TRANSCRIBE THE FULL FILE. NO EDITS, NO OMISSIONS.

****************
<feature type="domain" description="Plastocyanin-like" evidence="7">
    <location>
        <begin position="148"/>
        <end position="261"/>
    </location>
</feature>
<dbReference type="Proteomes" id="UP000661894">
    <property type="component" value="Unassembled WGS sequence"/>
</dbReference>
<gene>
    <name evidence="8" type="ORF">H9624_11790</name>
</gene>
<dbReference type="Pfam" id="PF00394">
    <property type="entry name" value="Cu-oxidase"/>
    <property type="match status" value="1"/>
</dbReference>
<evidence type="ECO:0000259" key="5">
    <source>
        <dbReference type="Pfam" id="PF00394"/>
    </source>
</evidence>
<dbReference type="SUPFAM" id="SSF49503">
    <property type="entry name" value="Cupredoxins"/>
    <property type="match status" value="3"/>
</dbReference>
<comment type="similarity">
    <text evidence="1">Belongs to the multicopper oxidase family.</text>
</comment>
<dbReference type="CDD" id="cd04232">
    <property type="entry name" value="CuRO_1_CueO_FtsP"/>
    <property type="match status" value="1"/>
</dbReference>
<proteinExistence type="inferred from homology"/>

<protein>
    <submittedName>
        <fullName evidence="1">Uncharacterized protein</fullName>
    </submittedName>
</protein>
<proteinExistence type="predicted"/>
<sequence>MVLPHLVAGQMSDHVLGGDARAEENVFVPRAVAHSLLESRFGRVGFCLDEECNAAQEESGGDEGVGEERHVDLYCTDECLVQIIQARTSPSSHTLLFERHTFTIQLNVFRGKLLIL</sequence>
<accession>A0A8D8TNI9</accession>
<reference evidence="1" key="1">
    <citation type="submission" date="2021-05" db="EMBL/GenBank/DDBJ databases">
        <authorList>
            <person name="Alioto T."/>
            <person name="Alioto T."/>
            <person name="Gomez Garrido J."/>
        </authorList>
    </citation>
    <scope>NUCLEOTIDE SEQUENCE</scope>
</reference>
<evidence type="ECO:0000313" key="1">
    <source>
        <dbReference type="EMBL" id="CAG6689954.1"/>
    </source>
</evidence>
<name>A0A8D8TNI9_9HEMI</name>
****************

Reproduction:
<feature type="domain" description="Plastocyanin-like" evidence="7">
    <location>
        <begin position="148"/>
        <end position="261"/>
    </location>
</feature>
<dbReference type="Proteomes" id="UP000661894">
    <property type="component" value="Unassembled WGS sequence"/>
</dbReference>
<gene>
    <name evidence="8" type="ORF">H9624_11790</name>
</gene>
<dbReference type="Pfam" id="PF00394">
    <property type="entry name" value="Cu-oxidase"/>
    <property type="match status" value="1"/>
</dbReference>
<evidence type="ECO:0000259" key="5">
    <source>
        <dbReference type="Pfam" id="PF00394"/>
    </source>
</evidence>
<dbReference type="SUPFAM" id="SSF49503">
    <property type="entry name" value="Cupredoxins"/>
    <property type="match status" value="3"/>
</dbReference>
<comment type="similarity">
    <text evidence="1">Belongs to the multicopper oxidase family.</text>
</comment>
<dbReference type="CDD" id="cd04232">
    <property type="entry name" value="CuRO_1_CueO_FtsP"/>
    <property type="match status" value="1"/>
</dbReference>
<proteinExistence type="inferred from homology"/>

<protein>
    <submittedName>
        <fullName evidence="1">Uncharacterized protein</fullName>
    </submittedName>
</protein>
<proteinExistence type="predicted"/>
<sequence>MVLPHLVAGQMSDHVLGGDARAEENVFVPRAVAHSLLESRFGRVGFCLDEECNAAQEESGGDEGVGEERHVDLYCTDECLVQIIQARTSPSSHTLLFERHTFTIQLNVFRGKLLIL</sequence>
<accession>A0A8D8TNI9</accession>
<reference evidence="1" key="1">
    <citation type="submission" date="2021-05" db="EMBL/GenBank/DDBJ databases">
        <authorList>
            <person name="Alioto T."/>
            <person name="Alioto T."/>
            <person name="Gomez Garrido J."/>
        </authorList>
    </citation>
    <scope>NUCLEOTIDE SEQUENCE</scope>
</reference>
<evidence type="ECO:0000313" key="1">
    <source>
        <dbReference type="EMBL" id="CAG6689954.1"/>
    </source>
</evidence>
<name>A0A8D8TNI9_9HEMI</name>